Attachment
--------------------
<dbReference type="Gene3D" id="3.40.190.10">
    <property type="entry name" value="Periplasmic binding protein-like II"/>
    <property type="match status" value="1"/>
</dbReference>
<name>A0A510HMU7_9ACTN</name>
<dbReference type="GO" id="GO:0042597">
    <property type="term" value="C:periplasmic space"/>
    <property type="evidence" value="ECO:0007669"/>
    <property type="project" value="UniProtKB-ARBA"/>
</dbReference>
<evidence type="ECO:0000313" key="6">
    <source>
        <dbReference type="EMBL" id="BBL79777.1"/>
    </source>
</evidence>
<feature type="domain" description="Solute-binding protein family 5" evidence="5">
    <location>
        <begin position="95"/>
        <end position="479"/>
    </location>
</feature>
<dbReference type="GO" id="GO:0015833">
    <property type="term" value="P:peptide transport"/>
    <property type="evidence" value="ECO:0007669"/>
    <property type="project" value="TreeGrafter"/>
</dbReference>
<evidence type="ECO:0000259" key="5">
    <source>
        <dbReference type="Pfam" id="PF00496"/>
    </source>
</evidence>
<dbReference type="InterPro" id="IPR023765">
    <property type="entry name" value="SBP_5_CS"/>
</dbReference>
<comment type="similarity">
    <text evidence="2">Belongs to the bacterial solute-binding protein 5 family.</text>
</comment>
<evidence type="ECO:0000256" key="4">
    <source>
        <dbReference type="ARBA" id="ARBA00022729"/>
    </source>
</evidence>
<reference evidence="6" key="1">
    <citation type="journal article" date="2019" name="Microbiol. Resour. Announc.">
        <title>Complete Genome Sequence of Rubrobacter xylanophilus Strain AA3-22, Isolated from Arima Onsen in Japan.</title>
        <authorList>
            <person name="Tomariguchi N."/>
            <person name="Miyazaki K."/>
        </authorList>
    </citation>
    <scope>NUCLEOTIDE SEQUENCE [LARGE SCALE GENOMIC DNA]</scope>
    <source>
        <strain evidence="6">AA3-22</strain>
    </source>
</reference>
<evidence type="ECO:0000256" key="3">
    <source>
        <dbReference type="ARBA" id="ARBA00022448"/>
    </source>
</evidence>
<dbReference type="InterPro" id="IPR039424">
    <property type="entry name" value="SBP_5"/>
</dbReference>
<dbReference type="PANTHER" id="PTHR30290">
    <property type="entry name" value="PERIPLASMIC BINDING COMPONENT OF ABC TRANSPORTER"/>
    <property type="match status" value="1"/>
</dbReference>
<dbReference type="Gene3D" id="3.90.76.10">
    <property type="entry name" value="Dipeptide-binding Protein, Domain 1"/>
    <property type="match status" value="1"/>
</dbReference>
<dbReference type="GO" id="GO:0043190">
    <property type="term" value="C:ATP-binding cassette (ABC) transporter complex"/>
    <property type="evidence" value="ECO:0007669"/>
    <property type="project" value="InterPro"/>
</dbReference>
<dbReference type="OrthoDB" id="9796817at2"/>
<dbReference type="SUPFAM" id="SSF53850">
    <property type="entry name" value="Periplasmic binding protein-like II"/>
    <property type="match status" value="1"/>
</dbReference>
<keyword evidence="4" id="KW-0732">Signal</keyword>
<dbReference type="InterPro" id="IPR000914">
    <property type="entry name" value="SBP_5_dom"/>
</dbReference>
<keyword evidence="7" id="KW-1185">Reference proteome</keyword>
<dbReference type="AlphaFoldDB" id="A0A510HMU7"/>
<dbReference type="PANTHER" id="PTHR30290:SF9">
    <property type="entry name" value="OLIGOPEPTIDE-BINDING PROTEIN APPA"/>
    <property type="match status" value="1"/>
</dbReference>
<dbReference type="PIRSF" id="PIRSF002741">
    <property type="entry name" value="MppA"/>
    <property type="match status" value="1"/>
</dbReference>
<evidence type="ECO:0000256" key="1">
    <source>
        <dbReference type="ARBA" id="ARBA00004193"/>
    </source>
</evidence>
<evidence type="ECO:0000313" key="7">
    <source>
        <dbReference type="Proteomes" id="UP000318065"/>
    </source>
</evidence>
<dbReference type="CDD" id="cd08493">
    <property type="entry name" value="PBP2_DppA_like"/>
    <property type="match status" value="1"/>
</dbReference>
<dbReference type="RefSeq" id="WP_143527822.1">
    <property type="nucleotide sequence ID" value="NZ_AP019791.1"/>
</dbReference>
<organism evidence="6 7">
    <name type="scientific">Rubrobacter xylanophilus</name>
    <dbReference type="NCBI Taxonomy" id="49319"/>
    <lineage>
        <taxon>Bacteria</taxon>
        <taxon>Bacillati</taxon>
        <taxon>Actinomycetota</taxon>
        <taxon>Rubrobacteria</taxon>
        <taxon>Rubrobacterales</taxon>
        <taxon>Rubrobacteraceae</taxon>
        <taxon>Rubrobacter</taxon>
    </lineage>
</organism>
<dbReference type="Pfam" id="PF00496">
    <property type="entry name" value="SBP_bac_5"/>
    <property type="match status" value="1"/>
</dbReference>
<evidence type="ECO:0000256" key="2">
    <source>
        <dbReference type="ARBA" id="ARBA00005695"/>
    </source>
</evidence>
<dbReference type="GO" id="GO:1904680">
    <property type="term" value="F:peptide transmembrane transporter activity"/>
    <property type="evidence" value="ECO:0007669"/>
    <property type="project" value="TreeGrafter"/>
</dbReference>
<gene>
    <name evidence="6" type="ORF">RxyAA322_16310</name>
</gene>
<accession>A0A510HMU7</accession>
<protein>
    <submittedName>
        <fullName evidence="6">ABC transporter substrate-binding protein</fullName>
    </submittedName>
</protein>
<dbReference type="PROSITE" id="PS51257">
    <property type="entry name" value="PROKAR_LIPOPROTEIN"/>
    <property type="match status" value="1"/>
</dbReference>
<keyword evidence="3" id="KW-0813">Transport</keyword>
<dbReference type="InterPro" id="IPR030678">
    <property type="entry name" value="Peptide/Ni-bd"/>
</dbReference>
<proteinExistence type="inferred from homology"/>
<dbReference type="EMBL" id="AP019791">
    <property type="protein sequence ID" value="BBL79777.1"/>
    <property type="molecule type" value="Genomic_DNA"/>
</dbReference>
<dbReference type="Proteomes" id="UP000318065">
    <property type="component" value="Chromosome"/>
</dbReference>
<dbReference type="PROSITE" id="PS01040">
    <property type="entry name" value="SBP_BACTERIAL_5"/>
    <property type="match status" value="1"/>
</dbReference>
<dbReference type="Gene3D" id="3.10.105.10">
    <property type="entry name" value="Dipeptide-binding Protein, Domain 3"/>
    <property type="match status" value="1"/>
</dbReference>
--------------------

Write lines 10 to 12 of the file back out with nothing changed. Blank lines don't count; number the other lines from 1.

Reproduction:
</dbReference>
<evidence type="ECO:0000313" key="6">
    <source>